de Havilland DH.110 'Sea Vixen' FAW.2 Specifications:
    ●  Crew: two, pilot and observer;
    ●  Length: 55 ft 7 in (16.94 m);
    ●  Wingspan: 51 ft 0 in (15.54 m);
    ●  Height: 10 ft 9 in (3.28 m);
    ●  Wing Area: 648 ft² (60.2 m²);
    ●  Empty Weight: 27,950 lb (12,680 kg);
    ●  Loaded Weight: 41,575 lb (18,860 kg);
    ●  Maximum Take-off Weight: 46,750 lb (21,205 kg);
    ●  Power Plant: 2 Rolls-Royce Avon Mk.208 turbojets, 50 kN (11,000 lbf) each;
    ●  Maximum Speed: Mach 0.91 (690 mph, 1,110 kph) at sea level;
    ●  Range: 790 mi (1,270 km) with internal fuel;
    ●  Service Ceiling: 48,000 ft (14,600 m);
    ●  Rate of Climb: 9,000 ft/min (46 m/s);
    ●  Wing Loading: 64.2 lb/ft² (313 kg/m²);
    ●  Thrust/Weight Ratio: 0.54;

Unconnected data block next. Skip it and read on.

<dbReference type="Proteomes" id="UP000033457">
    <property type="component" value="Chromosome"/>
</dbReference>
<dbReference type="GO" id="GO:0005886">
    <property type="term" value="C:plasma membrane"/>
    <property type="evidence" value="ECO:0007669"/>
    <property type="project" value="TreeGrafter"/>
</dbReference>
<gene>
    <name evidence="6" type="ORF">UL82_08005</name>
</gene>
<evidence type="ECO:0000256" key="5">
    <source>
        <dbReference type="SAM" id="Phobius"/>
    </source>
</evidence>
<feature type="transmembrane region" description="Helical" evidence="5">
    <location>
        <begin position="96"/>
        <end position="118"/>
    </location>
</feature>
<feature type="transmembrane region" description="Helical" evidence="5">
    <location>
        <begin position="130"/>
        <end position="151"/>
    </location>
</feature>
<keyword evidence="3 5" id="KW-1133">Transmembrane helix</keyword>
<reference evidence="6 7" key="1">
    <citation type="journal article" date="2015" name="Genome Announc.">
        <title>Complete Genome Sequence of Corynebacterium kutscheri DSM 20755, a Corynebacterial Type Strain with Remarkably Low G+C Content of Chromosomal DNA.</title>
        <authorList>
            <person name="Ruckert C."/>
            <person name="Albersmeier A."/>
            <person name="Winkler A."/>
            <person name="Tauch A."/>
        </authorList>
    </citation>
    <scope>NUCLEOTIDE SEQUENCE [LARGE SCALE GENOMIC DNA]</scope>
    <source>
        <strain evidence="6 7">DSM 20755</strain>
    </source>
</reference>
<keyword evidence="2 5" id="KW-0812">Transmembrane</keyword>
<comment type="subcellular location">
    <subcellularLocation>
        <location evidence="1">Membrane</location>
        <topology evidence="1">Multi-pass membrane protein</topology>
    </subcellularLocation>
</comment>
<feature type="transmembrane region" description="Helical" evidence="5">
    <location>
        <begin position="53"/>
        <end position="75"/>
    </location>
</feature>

●  Hard Points: six and provisions to carry combinations of:
        ●  Rockets: 4 Matra rocket pods with 18 SNEB 68 mm rockets each;
        ●  Missiles: 4 Red Top or Firestreak air-to-air missiles; and
        ●  Bombs: 1 Red Beard freefall nuclear bomb.
    ● GEC AI.18 Air Interception radar.

Availability and Installation

The Skysim 'Sea Vixen' is available directly from the Skysim web site ( and comes in both download and boxed versions. The download costs £20.00 and the boxed £25.00 (at the time of writing). The version reviewed here is the FSX download version, but I have no reason to think it is any different to the boxed edition in terms of what you get. The FS9 version has not been reviewed, but the manual indicates no differences.

Once purchased, the buyer is given a link to download the aircraft with a fixed number of downloads. Beware, the link also has an expiry date, after which the product is no longer available, and a re-purchase is required. The active life of the download link is quite short so keep the download safe. This aspect, given the never ending download link life of other payware providers, is not good and is reflected in the score for this section. To be safe, I would have purchased the boxed version if I had realised this shortcoming from the start.